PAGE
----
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Clinical Inertia is Doubled in Patients of Asian Ethnicity with Type 2 Diabetes 

Oct 5, 2019
 
Editor: Steve Freed, R.PH., CDE

Author: Keri Hames, PharmD Candidate, Florida A&M University, College of Pharmacy & Pharmaceutical Sciences

Clinical inertia in Asian diabetes patients: study finds U.S. patients of Asian ancestry experience delays in treatment augmentation when they haven’t met the recommended hemoglobin A1c goals. 

The purpose of this study was to assess the association of clinical inertia with patients of different demographics and clinical characteristics who had type 2 diabetes.  Within this patient population, researchers wanted to investigate patients who were on metformin alone and haven’t obtained a hemoglobin A1c that is at goal (<7%). The researchers wanted to understand the reason for delayed treatment increases in patients with type 2 diabetes, since there has been research done stating that reaching glycemic control can reduce the risk of other complications in these patients.

 

In this study, researchers evaluated 1,533 electronic medical records of patients with type 2 diabetes who obtained care at Massachusetts General Hospital or Brigham and Women’s Hospital.  These patients must have received a new prescription of metformin between the years of 1992 to 2010, have at least 12 months of baseline data, and 18 months of follow-up records. Within this patient population, 52% of the patients were women, the mean age was 57 years old, and about 55% of them were white. The researchers defined clinical inertia as patients who reached two consecutive readings of HbA1c that measured >7% that are at least 3 months apart while being treated with metformin alone.  Those that are not experiencing clinical inertia include patients who have readings of  HbA1C >7% that are at least 3 months apart who have received add-on therapy for diabetes.  The statistical model that the researchers used was a logistic regression model to determine the association of clinical inertia, demographics, and clinical characteristics. 

Of the patients that had partaken in the study, 36% achieved clinical inertia.  Within this group of patients that experienced clinical inertia, the common comorbidities included: hypertension (68.1%), overweight or obesity (40.2%), and dyslipidemia (53.2%).  Asians were more likely to experience clinical inertia compared to those without clinical inertia (7.4% vs. 3.1%; P < 0.001). In this study, the researchers determined that Asians were at a high risk of clinical inertia (OR = 2.43; 95% CI, 1.48-3.96).  However, Asians were are at a lower risk of clinical inertia when it came to congestive heart failure (OR = 0.58; 95% CI, 0.32-0.98). There were weaker associations with chronic kidney, cardiovascular, and cerebrovascular diseases in respects to clinical inertia, but these diseases are directly similar to congestive heart failure, which was specified by the researchers.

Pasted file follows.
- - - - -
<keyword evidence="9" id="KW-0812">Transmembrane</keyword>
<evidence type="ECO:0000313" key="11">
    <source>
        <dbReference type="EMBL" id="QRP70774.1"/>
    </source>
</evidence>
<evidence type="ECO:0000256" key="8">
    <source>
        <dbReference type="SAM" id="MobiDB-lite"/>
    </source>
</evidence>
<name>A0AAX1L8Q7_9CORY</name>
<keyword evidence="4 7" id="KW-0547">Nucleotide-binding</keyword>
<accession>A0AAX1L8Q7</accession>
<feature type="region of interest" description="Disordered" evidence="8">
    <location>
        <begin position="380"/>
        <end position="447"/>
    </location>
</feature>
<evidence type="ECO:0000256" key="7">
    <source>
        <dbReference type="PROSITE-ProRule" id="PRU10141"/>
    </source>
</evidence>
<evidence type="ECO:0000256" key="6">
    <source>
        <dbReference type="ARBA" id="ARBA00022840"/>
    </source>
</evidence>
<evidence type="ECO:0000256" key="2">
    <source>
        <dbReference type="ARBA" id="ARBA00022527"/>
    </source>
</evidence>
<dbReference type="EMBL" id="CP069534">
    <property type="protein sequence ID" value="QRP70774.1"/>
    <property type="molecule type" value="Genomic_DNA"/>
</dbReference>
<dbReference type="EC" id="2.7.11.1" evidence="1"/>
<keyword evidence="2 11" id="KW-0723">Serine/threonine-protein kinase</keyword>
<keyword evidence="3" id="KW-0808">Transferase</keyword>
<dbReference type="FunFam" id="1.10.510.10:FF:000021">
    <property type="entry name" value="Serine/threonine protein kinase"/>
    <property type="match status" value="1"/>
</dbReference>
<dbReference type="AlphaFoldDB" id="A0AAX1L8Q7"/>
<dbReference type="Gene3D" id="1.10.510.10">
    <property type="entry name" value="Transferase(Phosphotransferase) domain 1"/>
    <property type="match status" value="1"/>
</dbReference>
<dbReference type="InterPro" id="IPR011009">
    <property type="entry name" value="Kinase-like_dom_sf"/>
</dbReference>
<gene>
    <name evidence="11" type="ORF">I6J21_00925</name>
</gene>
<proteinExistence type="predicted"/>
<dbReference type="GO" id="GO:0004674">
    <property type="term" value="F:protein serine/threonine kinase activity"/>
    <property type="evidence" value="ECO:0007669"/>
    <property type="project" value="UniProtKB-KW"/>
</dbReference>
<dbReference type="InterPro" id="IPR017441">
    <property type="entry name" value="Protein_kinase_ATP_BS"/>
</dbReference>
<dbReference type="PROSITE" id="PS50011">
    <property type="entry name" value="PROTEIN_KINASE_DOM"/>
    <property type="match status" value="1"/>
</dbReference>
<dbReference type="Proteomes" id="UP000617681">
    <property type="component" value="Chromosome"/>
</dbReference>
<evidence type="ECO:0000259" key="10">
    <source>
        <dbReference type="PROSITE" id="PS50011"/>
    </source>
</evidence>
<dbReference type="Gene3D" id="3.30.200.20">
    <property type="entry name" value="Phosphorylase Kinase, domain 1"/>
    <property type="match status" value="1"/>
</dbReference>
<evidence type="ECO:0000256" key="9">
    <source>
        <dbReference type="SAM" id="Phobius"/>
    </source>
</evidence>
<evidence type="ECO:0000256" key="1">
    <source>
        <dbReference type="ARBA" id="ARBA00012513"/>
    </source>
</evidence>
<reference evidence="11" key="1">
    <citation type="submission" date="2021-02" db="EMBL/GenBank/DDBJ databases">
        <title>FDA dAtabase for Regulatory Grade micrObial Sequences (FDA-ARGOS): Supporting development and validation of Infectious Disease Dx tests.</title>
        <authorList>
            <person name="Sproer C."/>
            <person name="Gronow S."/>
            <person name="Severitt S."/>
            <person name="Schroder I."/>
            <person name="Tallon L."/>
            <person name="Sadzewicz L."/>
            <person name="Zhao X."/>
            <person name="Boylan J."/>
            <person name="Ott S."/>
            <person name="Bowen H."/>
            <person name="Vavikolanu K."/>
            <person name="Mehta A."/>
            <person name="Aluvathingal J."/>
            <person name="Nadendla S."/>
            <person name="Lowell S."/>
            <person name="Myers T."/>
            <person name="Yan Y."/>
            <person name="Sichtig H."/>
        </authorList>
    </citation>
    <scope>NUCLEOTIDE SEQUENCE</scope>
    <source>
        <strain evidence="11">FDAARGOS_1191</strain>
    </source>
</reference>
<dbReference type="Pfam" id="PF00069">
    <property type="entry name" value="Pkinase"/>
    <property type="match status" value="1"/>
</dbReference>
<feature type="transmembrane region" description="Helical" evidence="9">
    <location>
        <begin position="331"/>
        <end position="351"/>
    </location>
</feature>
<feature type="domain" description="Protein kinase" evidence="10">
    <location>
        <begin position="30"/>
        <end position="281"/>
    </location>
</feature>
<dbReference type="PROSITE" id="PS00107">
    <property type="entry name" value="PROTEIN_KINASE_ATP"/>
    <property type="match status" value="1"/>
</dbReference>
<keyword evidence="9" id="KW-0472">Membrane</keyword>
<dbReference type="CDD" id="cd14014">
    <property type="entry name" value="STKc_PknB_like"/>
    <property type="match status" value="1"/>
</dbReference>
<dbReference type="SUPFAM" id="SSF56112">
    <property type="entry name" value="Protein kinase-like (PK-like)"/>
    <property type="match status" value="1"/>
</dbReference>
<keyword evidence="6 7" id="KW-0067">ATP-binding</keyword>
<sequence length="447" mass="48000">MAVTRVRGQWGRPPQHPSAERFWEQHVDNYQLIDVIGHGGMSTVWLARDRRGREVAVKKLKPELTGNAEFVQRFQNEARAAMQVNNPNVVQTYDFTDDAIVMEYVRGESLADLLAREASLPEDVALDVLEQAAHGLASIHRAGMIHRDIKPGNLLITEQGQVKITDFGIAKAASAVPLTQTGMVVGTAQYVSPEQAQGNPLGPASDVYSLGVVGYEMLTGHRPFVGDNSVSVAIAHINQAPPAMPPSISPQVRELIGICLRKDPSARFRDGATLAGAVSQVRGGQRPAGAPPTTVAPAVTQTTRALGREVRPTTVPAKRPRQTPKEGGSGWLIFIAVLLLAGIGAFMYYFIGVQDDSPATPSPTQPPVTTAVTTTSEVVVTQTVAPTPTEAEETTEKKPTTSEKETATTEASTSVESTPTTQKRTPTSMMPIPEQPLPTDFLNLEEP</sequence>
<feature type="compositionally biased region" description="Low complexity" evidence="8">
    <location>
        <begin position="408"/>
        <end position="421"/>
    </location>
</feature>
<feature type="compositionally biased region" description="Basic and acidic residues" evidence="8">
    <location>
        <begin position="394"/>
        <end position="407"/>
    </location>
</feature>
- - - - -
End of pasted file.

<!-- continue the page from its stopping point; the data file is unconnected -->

The researchers concluded that Asian patients are at higher risk of experiencing clinical inertia compared to other patients with comorbidities that had their treatment plans correctly exaggerated. Further studies should evaluate the better understanding of these factors to prevent clinical inertia from occurring as often in the Asian population. 

Practice Pearls:

  • Asian patients with type 2 diabetes are at an increased risk of clinical inertia compared to other patients with comorbidities that have their treatment regimen appropriately intensified.
  • Asian patients were at a lower risk of clinical inertia when related to congestive heart failure and type 2 diabetes.
  • Future studies should evaluate these factors to strengthen the prevention of clinical inertia in the Asian population.

U, Kartoun, and Res Opin. “Asian Race Doubles Risk for Clinical Inertia in Type 2 Diabetes.” Healio, www.healio.com/endocrinology/diabetes/news/online/{ad750f7c-60df-4697-8c6f-d25ce4dbfa05}/asian-race-doubles-risk-for-clinical-inertia-in-type-2-diabetes?M_BT=2469436429117.

“Factors Associated with Clinical Inertia in Type 2 Diabetes Mellitus Patients Treated with Metformin Monotherapy.” Taylor & Francis, www.tandfonline.com/doi/full/10.1080/03007995.2019.1648116?scroll=top&needAccess=true.

Keri Hames, PharmD Candidate, Florida A&M University, College of Pharmacy & Pharmaceutical Sciences